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Taylor v. State

Court of Appeals of Georgia

March 26, 2015

TAYLOR
v.
THE STATE

Page 225

[Copyrighted Material Omitted]

Page 226

Aggravated assault. Bibb Superior Court. Before Judge Christian, Senior Judge.

Robert M. Bearden, Jr., for appellant.

K. David Cooke, Jr., District Attorney, Myra H. Tisdale, Assistant District Attorney, for appellee.

OPINION

Page 227

McMillian, Judge.

Travis Taylor was indicted jointly with Shawn Kitchens, Edward Collier, Shamarques Watkins, and Jerald Johnson on two charges of aggravated assault and one charge each of murder, felony murder, participation in criminal street gang activity, and possession of a firearm during the commission of a felony. These charges arose out of a confrontation that erupted into crossfire on July 27, 2010 in Macon, Georgia. Tavish Faulks and Rodrion[1] Gary were shot during that incident, and Gary's injuries were fatal. Collier and Watkins, who was also injured in the incident, each entered guilty pleas before the jury was selected and sworn, and Johnson entered a guilty plea at trial during the second day of testimony. Taylor and Kitchens were tried jointly, and the jury convicted both men on the charges of aggravated assault, possession of a firearm during the commission of a felony, and participation in criminal street gang activity. The jury also convicted Kitchens on the charge of felony murder but acquitted him of malice murder. Taylor was acquitted of any murder charges. The Supreme Court of Georgia recently affirmed Kitchens' convictions in Kitchens v. State, 296 Ga. 384 (768 S.E.2d 476) (2015). Taylor now appeals his convictions, following the trial court's denial of his motion for new trial.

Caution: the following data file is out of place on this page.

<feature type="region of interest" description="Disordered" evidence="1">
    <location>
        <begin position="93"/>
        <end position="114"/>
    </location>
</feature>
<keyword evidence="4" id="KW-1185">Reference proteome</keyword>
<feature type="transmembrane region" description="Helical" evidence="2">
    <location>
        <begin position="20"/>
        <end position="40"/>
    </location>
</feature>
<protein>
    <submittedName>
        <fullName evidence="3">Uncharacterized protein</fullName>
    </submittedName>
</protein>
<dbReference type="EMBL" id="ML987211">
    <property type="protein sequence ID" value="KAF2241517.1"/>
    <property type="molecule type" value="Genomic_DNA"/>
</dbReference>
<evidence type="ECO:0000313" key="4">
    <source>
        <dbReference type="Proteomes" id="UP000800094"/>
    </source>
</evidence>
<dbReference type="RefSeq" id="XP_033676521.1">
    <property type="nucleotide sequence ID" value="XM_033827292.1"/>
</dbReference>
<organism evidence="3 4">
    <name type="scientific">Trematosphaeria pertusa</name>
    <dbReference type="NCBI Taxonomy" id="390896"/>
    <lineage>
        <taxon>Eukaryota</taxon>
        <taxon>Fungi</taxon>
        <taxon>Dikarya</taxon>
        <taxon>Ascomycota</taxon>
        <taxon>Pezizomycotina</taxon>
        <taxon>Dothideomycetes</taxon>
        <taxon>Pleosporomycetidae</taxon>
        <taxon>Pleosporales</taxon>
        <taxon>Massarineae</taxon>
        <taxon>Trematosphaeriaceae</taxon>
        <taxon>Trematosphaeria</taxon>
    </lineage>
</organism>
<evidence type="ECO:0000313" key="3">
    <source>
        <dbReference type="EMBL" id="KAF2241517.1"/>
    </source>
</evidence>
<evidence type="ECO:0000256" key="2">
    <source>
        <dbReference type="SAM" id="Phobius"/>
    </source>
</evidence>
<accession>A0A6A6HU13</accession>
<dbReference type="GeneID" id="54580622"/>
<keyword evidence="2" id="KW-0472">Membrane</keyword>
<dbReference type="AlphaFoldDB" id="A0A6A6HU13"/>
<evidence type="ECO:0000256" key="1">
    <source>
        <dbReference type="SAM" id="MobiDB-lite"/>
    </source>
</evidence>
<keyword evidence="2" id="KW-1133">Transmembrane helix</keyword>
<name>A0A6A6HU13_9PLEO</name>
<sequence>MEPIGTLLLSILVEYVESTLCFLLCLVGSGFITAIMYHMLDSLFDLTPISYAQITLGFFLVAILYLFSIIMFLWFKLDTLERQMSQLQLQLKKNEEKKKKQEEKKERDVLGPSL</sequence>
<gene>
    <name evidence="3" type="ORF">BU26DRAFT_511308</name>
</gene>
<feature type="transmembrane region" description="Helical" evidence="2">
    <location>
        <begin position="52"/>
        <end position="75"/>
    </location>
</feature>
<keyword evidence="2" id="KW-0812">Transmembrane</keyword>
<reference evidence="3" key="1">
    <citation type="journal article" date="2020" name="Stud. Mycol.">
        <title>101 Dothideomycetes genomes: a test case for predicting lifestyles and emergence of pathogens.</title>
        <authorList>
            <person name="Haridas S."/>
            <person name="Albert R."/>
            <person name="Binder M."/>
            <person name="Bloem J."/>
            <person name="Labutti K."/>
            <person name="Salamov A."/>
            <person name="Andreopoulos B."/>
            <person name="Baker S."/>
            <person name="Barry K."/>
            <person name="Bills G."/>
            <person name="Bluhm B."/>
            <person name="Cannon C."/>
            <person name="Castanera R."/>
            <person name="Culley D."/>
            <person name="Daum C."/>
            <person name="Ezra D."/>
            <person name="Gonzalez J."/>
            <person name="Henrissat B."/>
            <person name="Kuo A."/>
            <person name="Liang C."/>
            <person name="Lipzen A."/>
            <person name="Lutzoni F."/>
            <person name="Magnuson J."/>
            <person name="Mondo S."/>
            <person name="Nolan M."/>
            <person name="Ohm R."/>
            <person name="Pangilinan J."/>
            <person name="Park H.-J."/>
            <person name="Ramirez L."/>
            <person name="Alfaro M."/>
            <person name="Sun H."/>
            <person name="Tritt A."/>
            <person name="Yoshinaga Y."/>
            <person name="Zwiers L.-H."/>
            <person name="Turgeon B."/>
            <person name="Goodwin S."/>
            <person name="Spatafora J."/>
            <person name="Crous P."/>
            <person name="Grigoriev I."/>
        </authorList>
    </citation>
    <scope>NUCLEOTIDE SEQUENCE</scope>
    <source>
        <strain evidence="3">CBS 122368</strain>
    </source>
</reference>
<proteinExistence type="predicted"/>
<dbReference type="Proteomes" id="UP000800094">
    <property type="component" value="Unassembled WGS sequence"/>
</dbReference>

Viewed in the light most favorable to the verdict,[2] the evidence at trial showed that the " Unionville Crips" (a/k/a the " Westside Crips" ) and " Bloomfield" (a/k/a the " Black Team" ) were rival Macon gangs. At the pertinent time, Collier lived with his wife at 2696 Village Green Lane, off Bloomfield Road in Macon. The day of the shooting, Collier told Tamiko Waller that " Unionville [was] coming to invade Bloomfield." Collier then drove his van to retrieve Taylor, Watkins, Kitchens, Kitchens' cousin, " P-Dub," and another man and brought them back to his house, which was in the Bloomfield neighborhood. Kitchens, Watkins, Taylor,[3] and P-Dub were identified at trial as associating with the Unionville Crips. When Collier picked the men up that day, Taylor was carrying a little black tote bag. Following the shooting, that bag was found in a shed behind Collier's house, with a gun inside.